A recently discovered whale fossil has proven to be an important piece of the puzzle with regard to whale evolution. The ancestors of baleen whales, which initially had teeth, are believed to have developed a suction system in order to feed on tiny prey that were abundant in the oceans. This system would gradually evolve into a filtration system in which the baleen act as a filter.
Nicknamed Alfred, the fossil was discovered in 2014 in Washington State, USA. It is 25 million years old and belongs to a group of extinct whales known as aetiocetids. Alfred’s teeth show distinctive horizontal markings. Researchers believe that these scratches are attributable to the teeth grinding against the prey or sediment sucked into its mouth.
This animal therefore had teeth (Alfred showed no traces of baleen), but it had switched to an intermediate feeding method between biting and filtration: suction. It sucked in its prey by sticking out its tongue and then quickly retracting it to create a rapid current toward its oral cavity, just like belugas do. Used less and less, the teeth would eventually disappear, paving the way for the appearance of baleen stemming from the gum.
Various species of whales have evolved over millions of years by exploiting different resources to minimize competition and optimize their consumption. Today, baleen whales feed on small living animals that live in shoals such as fish, krill and copepods. They ingest huge quantities of these small prey in a single gulp mixed with sea water. Baleen filter this “soup”, keeping only the prey inside the whale’s mouth.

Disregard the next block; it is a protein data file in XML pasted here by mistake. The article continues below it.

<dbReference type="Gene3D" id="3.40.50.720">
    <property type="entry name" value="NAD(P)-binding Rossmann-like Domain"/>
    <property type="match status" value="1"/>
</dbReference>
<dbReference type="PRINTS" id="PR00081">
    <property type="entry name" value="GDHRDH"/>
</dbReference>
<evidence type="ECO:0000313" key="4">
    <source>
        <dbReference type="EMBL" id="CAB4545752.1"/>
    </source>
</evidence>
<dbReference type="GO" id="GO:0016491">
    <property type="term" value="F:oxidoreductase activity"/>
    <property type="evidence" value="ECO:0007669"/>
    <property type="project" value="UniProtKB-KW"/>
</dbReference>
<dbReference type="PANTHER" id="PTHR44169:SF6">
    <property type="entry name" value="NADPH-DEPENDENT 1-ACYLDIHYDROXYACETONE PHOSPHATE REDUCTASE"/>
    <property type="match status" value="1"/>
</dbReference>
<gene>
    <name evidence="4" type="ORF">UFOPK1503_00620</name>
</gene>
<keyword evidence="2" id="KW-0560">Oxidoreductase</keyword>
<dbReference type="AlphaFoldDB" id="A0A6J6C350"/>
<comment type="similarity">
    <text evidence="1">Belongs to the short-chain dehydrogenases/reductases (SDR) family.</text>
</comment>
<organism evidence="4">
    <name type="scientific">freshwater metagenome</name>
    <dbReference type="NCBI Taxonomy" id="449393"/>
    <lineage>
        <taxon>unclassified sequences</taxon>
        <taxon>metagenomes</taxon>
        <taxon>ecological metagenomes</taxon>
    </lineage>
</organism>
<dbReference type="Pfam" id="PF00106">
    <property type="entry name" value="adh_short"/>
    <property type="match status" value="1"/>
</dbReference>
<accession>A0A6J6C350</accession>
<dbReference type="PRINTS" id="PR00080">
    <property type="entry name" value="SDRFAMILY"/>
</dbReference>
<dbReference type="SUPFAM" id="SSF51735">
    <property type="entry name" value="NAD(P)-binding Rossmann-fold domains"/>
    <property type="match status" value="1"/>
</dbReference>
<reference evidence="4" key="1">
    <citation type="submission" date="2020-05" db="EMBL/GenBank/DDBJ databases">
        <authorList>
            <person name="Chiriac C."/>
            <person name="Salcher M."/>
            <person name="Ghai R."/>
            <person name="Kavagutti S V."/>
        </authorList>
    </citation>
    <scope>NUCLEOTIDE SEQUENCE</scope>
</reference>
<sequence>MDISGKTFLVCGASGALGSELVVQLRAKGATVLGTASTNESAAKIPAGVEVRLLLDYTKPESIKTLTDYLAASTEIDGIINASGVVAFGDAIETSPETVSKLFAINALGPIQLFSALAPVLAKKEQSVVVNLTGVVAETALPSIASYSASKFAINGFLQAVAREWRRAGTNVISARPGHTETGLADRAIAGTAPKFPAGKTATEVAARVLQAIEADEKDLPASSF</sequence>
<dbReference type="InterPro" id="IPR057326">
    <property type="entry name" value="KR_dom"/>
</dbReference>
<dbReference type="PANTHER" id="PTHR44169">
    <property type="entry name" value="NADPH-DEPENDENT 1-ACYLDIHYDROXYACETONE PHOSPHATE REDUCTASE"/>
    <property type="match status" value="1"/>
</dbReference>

Additionally, thanks to 3D technology, scientists were able to determine based on its skull bones that Alfred was only 3 m long, far less impressive than the size of today’s baleen whales. The suggested hypothesis is that as baleen takes up significant space in the mouth, the evolution from suction to filtration might have required an increase in the size of these animals.
To learn more:
Suction feeding preceded filtering in baleen whale evolution (The Museum Victoria)
How did the whale get its ‘moustache’? (The Guardian, November 30, 2016)